• mist
    Different temperatures cause water vapor to condense and form mist over a lake.

    Gorillas in the Mist
    Zoologist Dian Fossey studied mountain gorillas and their behavior over 18 years in the African country of Rwanda. Her famous book about the experience is called Gorillas in the Mist.

    Mist is tiny droplets of water hanging in the air. These droplets form when warmer water in the air is rapidly cooled, causing it to change from invisible gas to tiny visible water droplets.

    Mist often forms when warmer air over water suddenly encounters the cooler surface of land. However, mist can also form when warm air from land suddenly encounters cooler air over the ocean. This is the cause of the summer fog in San Francisco, California. You can even create mist yourself, as you probably know, when you exhale the warm air from your body into the cold air.

    Mist is a lot like its cousin, fog. The difference between the two depends on how well you can see. Mist is less dense than fog. If you can't see beyond one kilometer (two-thirds of a mile) in front of you, it's fog that's clouding your vision. If you can see more than that, it's just mist.

    Mist caused by volcanic activity is simply hot water vapor expelled along with gases and, sometimes, lava, by a volcano. Volcanic mists are emitted by steam vents, or cracks in the Earth's surface around volcanoes and geysers. Sometimes, volcanic mists are watery clouds you can walk through. Steam vents are popular tourist attractions at Volcanoes National Park in the U.S. state of Hawaii, for example.

    Sometimes, however, these volcanic mists have other chemicals in them, often causing distinct odors. Volcanologists study the chemical properties of these mists to see what rocks and gases are under the volcano. They also measure the temperature. The hotter the steam, the more likely the volcano is to erupt. A difference of only a few degrees can mean the difference between a nice mist and a steam explosion.

    You'll find mist all over the world. Some of the world's most famous foggy spots, such as Scotland, in the United Kingdom, are also home to mist. Scotch mist, in fact, is a very light, steady drizzle of rain.

  • Term Part of Speech Definition Encyclopedic Entry
    behavior Noun

    anything an organism does involving action or response to stimulation.

    chemical Noun

    molecular properties of a substance.

    chemical property Noun

    unique identity of a substance expressed by its type and arrangement of molecules.

    Dian Fossey Noun

    (1932-1985) American zoologist.

    distinct Adjective

    unique or identifiable.

    drizzle Noun

    very light rain.

    erupt Verb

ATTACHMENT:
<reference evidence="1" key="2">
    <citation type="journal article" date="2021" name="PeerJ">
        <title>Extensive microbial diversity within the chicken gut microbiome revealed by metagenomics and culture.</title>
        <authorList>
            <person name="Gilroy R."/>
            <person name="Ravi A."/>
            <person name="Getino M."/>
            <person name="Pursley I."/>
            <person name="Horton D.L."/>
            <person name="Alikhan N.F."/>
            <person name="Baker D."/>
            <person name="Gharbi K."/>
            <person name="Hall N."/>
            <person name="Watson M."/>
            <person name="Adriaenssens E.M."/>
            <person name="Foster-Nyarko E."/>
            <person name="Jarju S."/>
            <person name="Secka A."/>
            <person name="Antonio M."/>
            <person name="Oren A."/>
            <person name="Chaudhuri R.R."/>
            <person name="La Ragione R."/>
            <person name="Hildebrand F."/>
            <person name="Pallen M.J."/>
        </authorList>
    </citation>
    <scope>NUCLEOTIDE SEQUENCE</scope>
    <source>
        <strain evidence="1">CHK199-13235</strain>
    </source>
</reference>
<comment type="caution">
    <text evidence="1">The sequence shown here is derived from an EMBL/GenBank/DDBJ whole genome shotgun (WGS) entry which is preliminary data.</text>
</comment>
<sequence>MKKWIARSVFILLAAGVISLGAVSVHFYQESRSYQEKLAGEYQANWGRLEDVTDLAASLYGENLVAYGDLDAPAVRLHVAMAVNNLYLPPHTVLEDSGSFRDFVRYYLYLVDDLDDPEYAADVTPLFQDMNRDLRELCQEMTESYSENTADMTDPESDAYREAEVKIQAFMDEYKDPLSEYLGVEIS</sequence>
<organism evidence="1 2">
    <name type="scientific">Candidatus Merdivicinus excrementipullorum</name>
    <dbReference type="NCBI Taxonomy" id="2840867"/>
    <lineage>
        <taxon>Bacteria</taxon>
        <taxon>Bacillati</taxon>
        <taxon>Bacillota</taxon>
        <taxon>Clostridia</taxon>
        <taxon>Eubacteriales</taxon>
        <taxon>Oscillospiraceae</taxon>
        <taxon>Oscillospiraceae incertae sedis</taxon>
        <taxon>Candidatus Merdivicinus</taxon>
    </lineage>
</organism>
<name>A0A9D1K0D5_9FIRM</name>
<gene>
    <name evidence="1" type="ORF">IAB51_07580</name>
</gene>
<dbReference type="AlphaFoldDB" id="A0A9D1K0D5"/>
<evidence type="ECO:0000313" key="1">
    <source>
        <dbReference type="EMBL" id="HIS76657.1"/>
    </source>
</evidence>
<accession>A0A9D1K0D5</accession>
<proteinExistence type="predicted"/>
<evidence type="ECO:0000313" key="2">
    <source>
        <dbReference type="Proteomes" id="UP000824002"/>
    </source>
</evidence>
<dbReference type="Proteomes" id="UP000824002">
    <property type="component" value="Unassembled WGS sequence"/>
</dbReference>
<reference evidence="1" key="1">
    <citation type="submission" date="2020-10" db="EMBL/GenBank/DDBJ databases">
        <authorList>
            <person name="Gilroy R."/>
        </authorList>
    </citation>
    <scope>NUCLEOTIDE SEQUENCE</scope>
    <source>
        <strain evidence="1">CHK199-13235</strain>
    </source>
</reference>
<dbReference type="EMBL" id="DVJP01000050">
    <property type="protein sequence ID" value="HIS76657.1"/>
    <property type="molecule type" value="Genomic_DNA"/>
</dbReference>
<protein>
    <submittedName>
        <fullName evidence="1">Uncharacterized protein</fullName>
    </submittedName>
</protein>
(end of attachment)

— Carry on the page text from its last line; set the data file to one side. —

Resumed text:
to explode or suddenly eject material.

    exhale Verb

    to breathe out.

    expel Verb

    to eject or force out.

    fog Noun

    clouds at ground level.

    Encyclopedic Entry: fog
    gas Noun

    state of matter with no fixed shape that will fill any container uniformly. Gas molecules are in constant, random motion.

    geyser Noun

    natural hot spring that sometimes erupts with water or steam.

    Encyclopedic Entry: geyser
    lava Noun

    molten rock, or magma, that erupts from volcanoes or fissures in the Earth's surface.

    mist Noun

    clouds at ground-level, but with greater visibility than fog.

    Encyclopedic Entry: mist
    mountain Noun

    landmass that forms as tectonic plates interact with each other.

    mountain gorilla Noun

    mammal (primate) native to Africa.

    odor Noun


    rapidly Adverb


    rock Noun

    natural substance composed of solid mineral matter.

    sauna Noun

    room in which steam causes visitors to sweat.

    scotch mist Noun

    fog and drizzle.

    steam explosion Noun

    violent expansion of liquid water into vapor. Also called a littoral explosion.

    steam room Noun

    chamber filled with water vapor, used in spas or parts of saunas.

    steam vent Noun

    cracks in the Earth near volcanoes or geysers where water is heated by volcanic activity.

    temperature Noun

    degree of hotness or coldness measured by a thermometer with a numerical scale.

    Encyclopedic Entry: temperature
    tiny Adjective

    very small.

    vapor Noun

    visible liquid suspended in the air, such as fog.

    volcanic Adjective

    having to do with volcanoes.

    volcanologist Noun

    scientist who studies volcanoes.

    weather Noun

    state of the atmosphere, including temperature, atmospheric pressure, wind, humidity, precipitation, and cloudiness.

    Encyclopedic Entry: weather
    zoologist Noun

    person who studies animals.

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